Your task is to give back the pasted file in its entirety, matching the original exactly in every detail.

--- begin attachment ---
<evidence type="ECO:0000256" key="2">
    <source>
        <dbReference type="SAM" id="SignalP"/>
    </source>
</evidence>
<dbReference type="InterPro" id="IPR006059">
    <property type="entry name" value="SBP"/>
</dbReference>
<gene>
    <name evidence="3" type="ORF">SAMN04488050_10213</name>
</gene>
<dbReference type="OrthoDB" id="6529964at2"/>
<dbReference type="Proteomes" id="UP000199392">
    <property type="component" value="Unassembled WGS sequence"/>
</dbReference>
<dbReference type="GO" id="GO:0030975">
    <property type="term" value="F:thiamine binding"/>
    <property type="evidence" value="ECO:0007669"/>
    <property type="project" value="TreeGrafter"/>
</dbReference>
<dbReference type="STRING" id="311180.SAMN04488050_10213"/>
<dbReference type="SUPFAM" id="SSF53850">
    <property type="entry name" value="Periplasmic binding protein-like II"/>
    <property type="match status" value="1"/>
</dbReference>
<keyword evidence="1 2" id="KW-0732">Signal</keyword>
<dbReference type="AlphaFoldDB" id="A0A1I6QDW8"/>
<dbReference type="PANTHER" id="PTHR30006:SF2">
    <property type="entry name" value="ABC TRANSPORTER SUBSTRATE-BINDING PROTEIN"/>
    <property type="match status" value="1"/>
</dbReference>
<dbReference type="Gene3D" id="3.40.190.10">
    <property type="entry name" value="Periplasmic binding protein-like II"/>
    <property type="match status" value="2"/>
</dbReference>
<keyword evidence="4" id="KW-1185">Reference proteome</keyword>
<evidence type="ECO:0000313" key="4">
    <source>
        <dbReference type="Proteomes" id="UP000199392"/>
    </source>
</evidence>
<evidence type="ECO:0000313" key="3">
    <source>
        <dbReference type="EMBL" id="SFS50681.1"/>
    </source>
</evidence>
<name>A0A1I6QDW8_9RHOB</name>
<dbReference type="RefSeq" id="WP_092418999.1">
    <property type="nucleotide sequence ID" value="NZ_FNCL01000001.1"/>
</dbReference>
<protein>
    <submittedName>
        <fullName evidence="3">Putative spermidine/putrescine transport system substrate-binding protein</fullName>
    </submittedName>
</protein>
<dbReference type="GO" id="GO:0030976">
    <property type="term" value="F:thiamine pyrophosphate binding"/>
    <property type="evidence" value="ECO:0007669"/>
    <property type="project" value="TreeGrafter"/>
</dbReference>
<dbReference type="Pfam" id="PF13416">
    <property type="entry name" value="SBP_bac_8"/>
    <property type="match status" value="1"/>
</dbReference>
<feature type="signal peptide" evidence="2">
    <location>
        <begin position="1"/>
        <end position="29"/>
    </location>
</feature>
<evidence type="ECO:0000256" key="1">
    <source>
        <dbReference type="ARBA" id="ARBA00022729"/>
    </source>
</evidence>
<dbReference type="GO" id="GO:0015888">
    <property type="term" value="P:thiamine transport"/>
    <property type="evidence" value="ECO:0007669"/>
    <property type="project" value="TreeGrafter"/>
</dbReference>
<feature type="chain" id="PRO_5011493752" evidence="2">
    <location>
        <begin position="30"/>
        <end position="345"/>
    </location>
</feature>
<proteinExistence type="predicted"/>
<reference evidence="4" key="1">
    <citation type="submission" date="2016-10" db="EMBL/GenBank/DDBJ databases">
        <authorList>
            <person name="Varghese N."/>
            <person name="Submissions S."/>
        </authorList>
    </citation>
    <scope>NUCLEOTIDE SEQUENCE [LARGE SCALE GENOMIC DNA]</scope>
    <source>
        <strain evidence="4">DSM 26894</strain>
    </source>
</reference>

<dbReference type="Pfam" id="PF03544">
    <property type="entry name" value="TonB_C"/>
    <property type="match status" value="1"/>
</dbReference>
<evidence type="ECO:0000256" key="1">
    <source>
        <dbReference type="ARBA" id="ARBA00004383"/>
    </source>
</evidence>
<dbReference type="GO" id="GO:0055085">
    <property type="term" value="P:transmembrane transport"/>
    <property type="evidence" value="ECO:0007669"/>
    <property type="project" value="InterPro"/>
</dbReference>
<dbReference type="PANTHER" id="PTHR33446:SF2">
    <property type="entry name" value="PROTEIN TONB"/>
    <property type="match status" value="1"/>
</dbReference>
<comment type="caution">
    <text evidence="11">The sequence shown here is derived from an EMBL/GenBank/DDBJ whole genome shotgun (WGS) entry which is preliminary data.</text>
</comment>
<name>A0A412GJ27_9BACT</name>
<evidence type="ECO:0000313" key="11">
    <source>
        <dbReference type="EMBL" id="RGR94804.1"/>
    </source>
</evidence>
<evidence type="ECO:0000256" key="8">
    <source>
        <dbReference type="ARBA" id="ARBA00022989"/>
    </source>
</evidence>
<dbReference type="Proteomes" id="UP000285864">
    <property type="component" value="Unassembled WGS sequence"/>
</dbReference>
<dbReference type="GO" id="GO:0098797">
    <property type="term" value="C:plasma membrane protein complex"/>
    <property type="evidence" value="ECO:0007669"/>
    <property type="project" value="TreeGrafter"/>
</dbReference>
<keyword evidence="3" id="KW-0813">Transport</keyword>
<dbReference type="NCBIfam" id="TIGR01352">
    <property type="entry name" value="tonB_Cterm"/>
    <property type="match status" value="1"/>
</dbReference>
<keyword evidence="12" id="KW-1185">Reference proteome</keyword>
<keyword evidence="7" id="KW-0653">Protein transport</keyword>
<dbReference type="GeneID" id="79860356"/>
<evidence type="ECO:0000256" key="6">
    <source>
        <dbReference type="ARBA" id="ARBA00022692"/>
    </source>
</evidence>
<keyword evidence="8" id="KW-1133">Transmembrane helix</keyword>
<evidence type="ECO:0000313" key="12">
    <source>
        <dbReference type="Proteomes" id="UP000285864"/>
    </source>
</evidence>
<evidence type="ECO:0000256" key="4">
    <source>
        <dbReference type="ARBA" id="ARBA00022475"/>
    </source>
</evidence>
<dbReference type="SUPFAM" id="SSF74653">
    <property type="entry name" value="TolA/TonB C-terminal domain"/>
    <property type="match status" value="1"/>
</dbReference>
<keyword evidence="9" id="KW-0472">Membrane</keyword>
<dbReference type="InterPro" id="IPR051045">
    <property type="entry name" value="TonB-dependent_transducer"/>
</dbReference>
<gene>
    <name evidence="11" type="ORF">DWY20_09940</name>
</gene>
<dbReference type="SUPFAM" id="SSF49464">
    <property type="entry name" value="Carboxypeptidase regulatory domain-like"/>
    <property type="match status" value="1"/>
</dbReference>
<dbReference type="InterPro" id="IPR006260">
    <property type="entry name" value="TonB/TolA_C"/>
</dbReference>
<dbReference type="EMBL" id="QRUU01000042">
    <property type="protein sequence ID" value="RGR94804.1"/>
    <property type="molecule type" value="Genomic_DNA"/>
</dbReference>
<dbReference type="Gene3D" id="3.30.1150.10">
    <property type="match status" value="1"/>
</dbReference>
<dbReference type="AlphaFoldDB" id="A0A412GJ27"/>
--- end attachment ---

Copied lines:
<evidence type="ECO:0000256" key="2">
    <source>
        <dbReference type="SAM" id="SignalP"/>
    </source>
</evidence>
<dbReference type="InterPro" id="IPR006059">
    <property type="entry name" value="SBP"/>
</dbReference>
<gene>
    <name evidence="3" type="ORF">SAMN04488050_10213</name>
</gene>
<dbReference type="OrthoDB" id="6529964at2"/>
<dbReference type="Proteomes" id="UP000199392">
    <property type="component" value="Unassembled WGS sequence"/>
</dbReference>
<dbReference type="GO" id="GO:0030975">
    <property type="term" value="F:thiamine binding"/>
    <property type="evidence" value="ECO:0007669"/>
    <property type="project" value="TreeGrafter"/>
</dbReference>
<dbReference type="STRING" id="311180.SAMN04488050_10213"/>
<dbReference type="SUPFAM" id="SSF53850">
    <property type="entry name" value="Periplasmic binding protein-like II"/>
    <property type="match status" value="1"/>
</dbReference>
<keyword evidence="1 2" id="KW-0732">Signal</keyword>
<dbReference type="AlphaFoldDB" id="A0A1I6QDW8"/>
<dbReference type="PANTHER" id="PTHR30006:SF2">
    <property type="entry name" value="ABC TRANSPORTER SUBSTRATE-BINDING PROTEIN"/>
    <property type="match status" value="1"/>
</dbReference>
<dbReference type="Gene3D" id="3.40.190.10">
    <property type="entry name" value="Periplasmic binding protein-like II"/>
    <property type="match status" value="2"/>
</dbReference>
<keyword evidence="4" id="KW-1185">Reference proteome</keyword>
<evidence type="ECO:0000313" key="4">
    <source>
        <dbReference type="Proteomes" id="UP000199392"/>
    </source>
</evidence>
<evidence type="ECO:0000313" key="3">
    <source>
        <dbReference type="EMBL" id="SFS50681.1"/>
    </source>
</evidence>
<name>A0A1I6QDW8_9RHOB</name>
<dbReference type="RefSeq" id="WP_092418999.1">
    <property type="nucleotide sequence ID" value="NZ_FNCL01000001.1"/>
</dbReference>
<protein>
    <submittedName>
        <fullName evidence="3">Putative spermidine/putrescine transport system substrate-binding protein</fullName>
    </submittedName>
</protein>
<dbReference type="GO" id="GO:0030976">
    <property type="term" value="F:thiamine pyrophosphate binding"/>
    <property type="evidence" value="ECO:0007669"/>
    <property type="project" value="TreeGrafter"/>
</dbReference>
<dbReference type="Pfam" id="PF13416">
    <property type="entry name" value="SBP_bac_8"/>
    <property type="match status" value="1"/>
</dbReference>
<feature type="signal peptide" evidence="2">
    <location>
        <begin position="1"/>
        <end position="29"/>
    </location>
</feature>
<evidence type="ECO:0000256" key="1">
    <source>
        <dbReference type="ARBA" id="ARBA00022729"/>
    </source>
</evidence>
<dbReference type="GO" id="GO:0015888">
    <property type="term" value="P:thiamine transport"/>
    <property type="evidence" value="ECO:0007669"/>
    <property type="project" value="TreeGrafter"/>
</dbReference>
<feature type="chain" id="PRO_5011493752" evidence="2">
    <location>
        <begin position="30"/>
        <end position="345"/>
    </location>
</feature>
<proteinExistence type="predicted"/>
<reference evidence="4" key="1">
    <citation type="submission" date="2016-10" db="EMBL/GenBank/DDBJ databases">
        <authorList>
            <person name="Varghese N."/>
            <person name="Submissions S."/>
        </authorList>
    </citation>
    <scope>NUCLEOTIDE SEQUENCE [LARGE SCALE GENOMIC DNA]</scope>
    <source>
        <strain evidence="4">DSM 26894</strain>
    </source>
</reference>

<dbReference type="Pfam" id="PF03544">
    <property type="entry name" value="TonB_C"/>
    <property type="match status" value="1"/>
</dbReference>
<evidence type="ECO:0000256" key="1">
    <source>
        <dbReference type="ARBA" id="ARBA00004383"/>
    </source>
</evidence>
<dbReference type="GO" id="GO:0055085">
    <property type="term" value="P:transmembrane transport"/>
    <property type="evidence" value="ECO:0007669"/>
    <property type="project" value="InterPro"/>
</dbReference>
<dbReference type="PANTHER" id="PTHR33446:SF2">
    <property type="entry name" value="PROTEIN TONB"/>
    <property type="match status" value="1"/>
</dbReference>
<comment type="caution">
    <text evidence="11">The sequence shown here is derived from an EMBL/GenBank/DDBJ whole genome shotgun (WGS) entry which is preliminary data.</text>
</comment>
<name>A0A412GJ27_9BACT</name>
<evidence type="ECO:0000313" key="11">
    <source>
        <dbReference type="EMBL" id="RGR94804.1"/>
    </source>
</evidence>
<evidence type="ECO:0000256" key="8">
    <source>
        <dbReference type="ARBA" id="ARBA00022989"/>
    </source>
</evidence>
<dbReference type="Proteomes" id="UP000285864">
    <property type="component" value="Unassembled WGS sequence"/>
</dbReference>
<dbReference type="GO" id="GO:0098797">
    <property type="term" value="C:plasma membrane protein complex"/>
    <property type="evidence" value="ECO:0007669"/>
    <property type="project" value="TreeGrafter"/>
</dbReference>
<keyword evidence="3" id="KW-0813">Transport</keyword>
<dbReference type="NCBIfam" id="TIGR01352">
    <property type="entry name" value="tonB_Cterm"/>
    <property type="match status" value="1"/>
</dbReference>
<keyword evidence="12" id="KW-1185">Reference proteome</keyword>
<keyword evidence="7" id="KW-0653">Protein transport</keyword>
<dbReference type="GeneID" id="79860356"/>
<evidence type="ECO:0000256" key="6">
    <source>
        <dbReference type="ARBA" id="ARBA00022692"/>
    </source>
</evidence>
<keyword evidence="8" id="KW-1133">Transmembrane helix</keyword>
<evidence type="ECO:0000313" key="12">
    <source>
        <dbReference type="Proteomes" id="UP000285864"/>
    </source>
</evidence>
<evidence type="ECO:0000256" key="4">
    <source>
        <dbReference type="ARBA" id="ARBA00022475"/>
    </source>
</evidence>
<dbReference type="SUPFAM" id="SSF74653">
    <property type="entry name" value="TolA/TonB C-terminal domain"/>
    <property type="match status" value="1"/>
</dbReference>
<keyword evidence="9" id="KW-0472">Membrane</keyword>
<dbReference type="InterPro" id="IPR051045">
    <property type="entry name" value="TonB-dependent_transducer"/>
</dbReference>
<gene>
    <name evidence="11" type="ORF">DWY20_09940</name>
</gene>
<dbReference type="SUPFAM" id="SSF49464">
    <property type="entry name" value="Carboxypeptidase regulatory domain-like"/>
    <property type="match status" value="1"/>
</dbReference>
<dbReference type="InterPro" id="IPR006260">
    <property type="entry name" value="TonB/TolA_C"/>
</dbReference>
<dbReference type="EMBL" id="QRUU01000042">
    <property type="protein sequence ID" value="RGR94804.1"/>
    <property type="molecule type" value="Genomic_DNA"/>
</dbReference>
<dbReference type="Gene3D" id="3.30.1150.10">
    <property type="match status" value="1"/>
</dbReference>
<dbReference type="AlphaFoldDB" id="A0A412GJ27"/>